(September 21– written by Dave)
Today was easier than yesterday – it had to be. We had some new challenges in the morning however, as it was raining on the tent. We haven’t had a wet tent to deal with in forever. Our tent is supposed to be able to be taken down from the inside but you have to set it up correctly. Needless to say, last night we did not do this. So a wet tent went into the bag.
We “only” had 50 miles to ride to reach Palmdale so we were pretty relaxed about getting going. Truth be told, it was more down than up and it looked like strong tailwinds so we took several rain delay coffees at the nearby glider terminal cafe. The rain meant no flying until it lifted so we milled around with several pilots waiting to see if they would get airborne today. Eventually, around 10AM we bailed on more waiting and hit the road with sprinkles still flitting about.
The first 10k was mostly uphill through the foothills and up into the Tehachapi wind farm. The wind farm is interesting for many reasons. It was the first large scale wind farm in the USA. There are at least 4, maybe more, generations of turbines and towers. Everything was spinning today, even the really old towers. Given that the first turbines are not that old, it was fascinating to see the progress in technology. Towers used to be made of steel strut construction and blades used to be pretty short. Modern towers are single steel columns and blades are 4 to 5 times as long as the original. The folks at the airpark were not happy with the towers in general because they said that most of the power is shipped off to Los Angeles. Me, I liked the visual that they created and no matter where the power is going, it means less fossil fuel is being burnt.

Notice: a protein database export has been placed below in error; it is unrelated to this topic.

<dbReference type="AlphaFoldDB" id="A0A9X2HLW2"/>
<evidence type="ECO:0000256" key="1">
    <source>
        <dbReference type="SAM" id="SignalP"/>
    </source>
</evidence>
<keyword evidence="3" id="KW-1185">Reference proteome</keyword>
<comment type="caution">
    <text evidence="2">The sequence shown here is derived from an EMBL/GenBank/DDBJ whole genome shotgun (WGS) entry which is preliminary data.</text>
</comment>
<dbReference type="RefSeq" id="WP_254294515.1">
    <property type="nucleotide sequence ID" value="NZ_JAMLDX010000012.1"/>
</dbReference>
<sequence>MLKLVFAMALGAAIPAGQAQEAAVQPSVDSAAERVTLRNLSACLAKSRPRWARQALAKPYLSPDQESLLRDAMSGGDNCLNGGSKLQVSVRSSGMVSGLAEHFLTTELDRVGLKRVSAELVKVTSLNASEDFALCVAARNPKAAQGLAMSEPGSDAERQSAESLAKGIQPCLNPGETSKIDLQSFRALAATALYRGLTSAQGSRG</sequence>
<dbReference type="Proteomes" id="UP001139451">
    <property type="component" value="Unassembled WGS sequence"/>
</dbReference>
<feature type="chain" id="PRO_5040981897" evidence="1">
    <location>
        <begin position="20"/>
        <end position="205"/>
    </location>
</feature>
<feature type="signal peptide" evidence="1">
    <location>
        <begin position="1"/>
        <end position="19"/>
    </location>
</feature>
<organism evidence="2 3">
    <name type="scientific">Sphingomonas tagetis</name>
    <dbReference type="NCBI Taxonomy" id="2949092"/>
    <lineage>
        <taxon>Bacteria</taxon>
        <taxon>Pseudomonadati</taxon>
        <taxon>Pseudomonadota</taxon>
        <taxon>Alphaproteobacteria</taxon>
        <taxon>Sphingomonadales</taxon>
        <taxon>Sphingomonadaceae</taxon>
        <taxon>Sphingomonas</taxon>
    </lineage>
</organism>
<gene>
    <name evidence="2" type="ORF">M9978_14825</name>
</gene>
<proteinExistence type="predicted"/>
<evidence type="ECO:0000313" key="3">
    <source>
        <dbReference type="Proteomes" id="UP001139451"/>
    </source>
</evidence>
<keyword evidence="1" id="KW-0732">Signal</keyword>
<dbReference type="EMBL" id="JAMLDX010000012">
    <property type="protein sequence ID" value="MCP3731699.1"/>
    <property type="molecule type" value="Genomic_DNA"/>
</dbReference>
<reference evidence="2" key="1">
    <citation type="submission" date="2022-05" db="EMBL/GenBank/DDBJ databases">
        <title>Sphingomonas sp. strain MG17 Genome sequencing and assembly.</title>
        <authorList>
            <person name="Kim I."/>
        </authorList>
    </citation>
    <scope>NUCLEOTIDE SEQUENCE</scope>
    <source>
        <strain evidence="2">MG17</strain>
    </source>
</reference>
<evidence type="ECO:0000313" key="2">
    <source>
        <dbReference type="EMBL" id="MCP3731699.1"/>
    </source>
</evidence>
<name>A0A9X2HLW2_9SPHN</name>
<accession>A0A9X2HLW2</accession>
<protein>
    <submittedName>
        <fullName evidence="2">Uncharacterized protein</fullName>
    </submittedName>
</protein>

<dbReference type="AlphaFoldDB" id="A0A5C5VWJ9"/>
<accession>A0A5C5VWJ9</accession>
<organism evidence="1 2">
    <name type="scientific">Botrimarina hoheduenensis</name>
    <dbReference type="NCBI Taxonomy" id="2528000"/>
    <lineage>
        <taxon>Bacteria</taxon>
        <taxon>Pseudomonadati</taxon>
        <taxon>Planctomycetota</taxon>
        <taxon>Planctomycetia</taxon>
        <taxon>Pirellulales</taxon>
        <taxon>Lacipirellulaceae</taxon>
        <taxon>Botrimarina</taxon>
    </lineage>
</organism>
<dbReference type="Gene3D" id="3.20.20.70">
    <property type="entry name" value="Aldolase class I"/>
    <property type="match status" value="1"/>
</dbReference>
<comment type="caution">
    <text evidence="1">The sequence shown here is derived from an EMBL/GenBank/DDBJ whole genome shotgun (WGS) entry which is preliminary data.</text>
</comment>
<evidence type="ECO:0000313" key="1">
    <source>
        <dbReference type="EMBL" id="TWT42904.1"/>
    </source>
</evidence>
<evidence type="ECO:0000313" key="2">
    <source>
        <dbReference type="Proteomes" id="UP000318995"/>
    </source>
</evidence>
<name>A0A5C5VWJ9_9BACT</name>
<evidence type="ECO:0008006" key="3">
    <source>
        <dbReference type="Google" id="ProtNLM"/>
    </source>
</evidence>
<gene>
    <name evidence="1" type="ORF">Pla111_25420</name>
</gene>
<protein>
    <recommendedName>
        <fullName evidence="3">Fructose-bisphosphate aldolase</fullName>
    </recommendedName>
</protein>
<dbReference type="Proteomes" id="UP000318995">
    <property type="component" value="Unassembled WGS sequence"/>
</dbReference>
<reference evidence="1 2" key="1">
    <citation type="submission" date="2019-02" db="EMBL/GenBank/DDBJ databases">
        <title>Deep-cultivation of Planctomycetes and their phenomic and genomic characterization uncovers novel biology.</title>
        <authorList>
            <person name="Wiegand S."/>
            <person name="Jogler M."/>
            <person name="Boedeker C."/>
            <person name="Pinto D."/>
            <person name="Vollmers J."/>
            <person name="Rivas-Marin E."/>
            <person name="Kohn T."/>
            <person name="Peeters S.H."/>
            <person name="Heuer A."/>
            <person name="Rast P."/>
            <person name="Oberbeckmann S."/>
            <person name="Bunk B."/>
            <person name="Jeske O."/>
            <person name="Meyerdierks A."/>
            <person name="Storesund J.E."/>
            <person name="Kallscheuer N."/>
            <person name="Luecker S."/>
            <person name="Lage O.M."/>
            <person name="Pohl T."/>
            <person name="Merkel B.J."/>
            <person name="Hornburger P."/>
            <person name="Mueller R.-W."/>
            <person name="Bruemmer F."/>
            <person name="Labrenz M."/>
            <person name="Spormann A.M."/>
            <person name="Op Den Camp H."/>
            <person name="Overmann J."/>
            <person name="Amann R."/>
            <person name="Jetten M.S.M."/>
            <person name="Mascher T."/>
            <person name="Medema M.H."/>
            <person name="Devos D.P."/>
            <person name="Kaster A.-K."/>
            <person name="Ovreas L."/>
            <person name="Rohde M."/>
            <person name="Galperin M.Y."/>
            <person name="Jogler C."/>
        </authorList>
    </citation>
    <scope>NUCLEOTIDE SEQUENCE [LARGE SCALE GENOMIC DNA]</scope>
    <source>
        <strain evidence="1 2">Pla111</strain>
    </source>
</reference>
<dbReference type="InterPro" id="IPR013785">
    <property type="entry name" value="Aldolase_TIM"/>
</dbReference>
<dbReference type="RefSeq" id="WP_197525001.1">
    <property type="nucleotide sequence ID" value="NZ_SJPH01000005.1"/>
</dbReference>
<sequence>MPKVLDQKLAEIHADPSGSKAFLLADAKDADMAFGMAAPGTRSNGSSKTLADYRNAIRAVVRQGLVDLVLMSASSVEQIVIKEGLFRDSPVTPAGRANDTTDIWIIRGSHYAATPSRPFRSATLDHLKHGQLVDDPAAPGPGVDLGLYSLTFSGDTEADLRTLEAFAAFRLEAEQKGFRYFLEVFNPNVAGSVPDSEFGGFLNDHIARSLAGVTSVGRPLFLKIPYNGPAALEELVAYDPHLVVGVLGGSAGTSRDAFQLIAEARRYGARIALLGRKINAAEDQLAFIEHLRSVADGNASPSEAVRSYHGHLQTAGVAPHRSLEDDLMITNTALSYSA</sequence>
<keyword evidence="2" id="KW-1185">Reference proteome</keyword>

The whirling blades also meant a strong tailwind for us for the descent off the pass. And a ripper it was. We were riding 55-60KPH with zero effort. All this fun came to a sudden stop when we reached the valley floor and had to turn slightly more windward. We had 25 miles of massive crosswind. The road was not too busy but it was a real push to reach Antelope Valley and lunch at the highly recommended Aztec restaurant – we had a great lunch and a nice respite from the breeze.
We eventually peeled ourselves away and onto Lancaster – where we found a Starbucks. We didn’t want to reach our Warmshowers host too early and I needed an afternoon cafe. We had our usuals and a great conversation with Pat Hogan – Pat is 75 and a former age group state champion in CA/NV time trials and track racing. Pat always wished he toured but said that it was too late now for him. We tried to talk him into giving it a go – who knows we may see Pat on the road one day. It was nice visiting with him.
From there it was on to Evelyn and Roberts’s house (where they live with Kay, Evelyn’s mom). We had a lovely dinner and talked all kinds of bike stories. Kay did a trip through Europe 35ish years ago and had lots of fun memories. We plugged Evelyn and Robert for local knowledge and have decided to make a route change. We’ve been following the Sierra/Cascades route more or less since Portland and are tired of the hills (not so tired of the downhills). Evelyn and Robert pointed out a relatively easy route to the coast and were super keen on the coastal route down through LA to San Diego.
Local knowledge is always better than just looking at a map and we’re ready for a change. So tomorrow we are starting the journey over to the coast. It will take us a couple days to get there but we are pretty excited to try something new. These changes make it easier for us to link up later in the month with our “Baja contact”. We have a Baja contact near San Diego with whom we are hoping to get some experienced south of the border knowledge.
So, tomorrow we head to Santa Clarita, or thereabouts, perhaps Ventura by the weekend. We’ll see how it goes. Thanks again to Evelyn and Robert for hosting us, feeding us, giving us all your maps and helping us pick out a new route south. You guys are so much more than warm showers!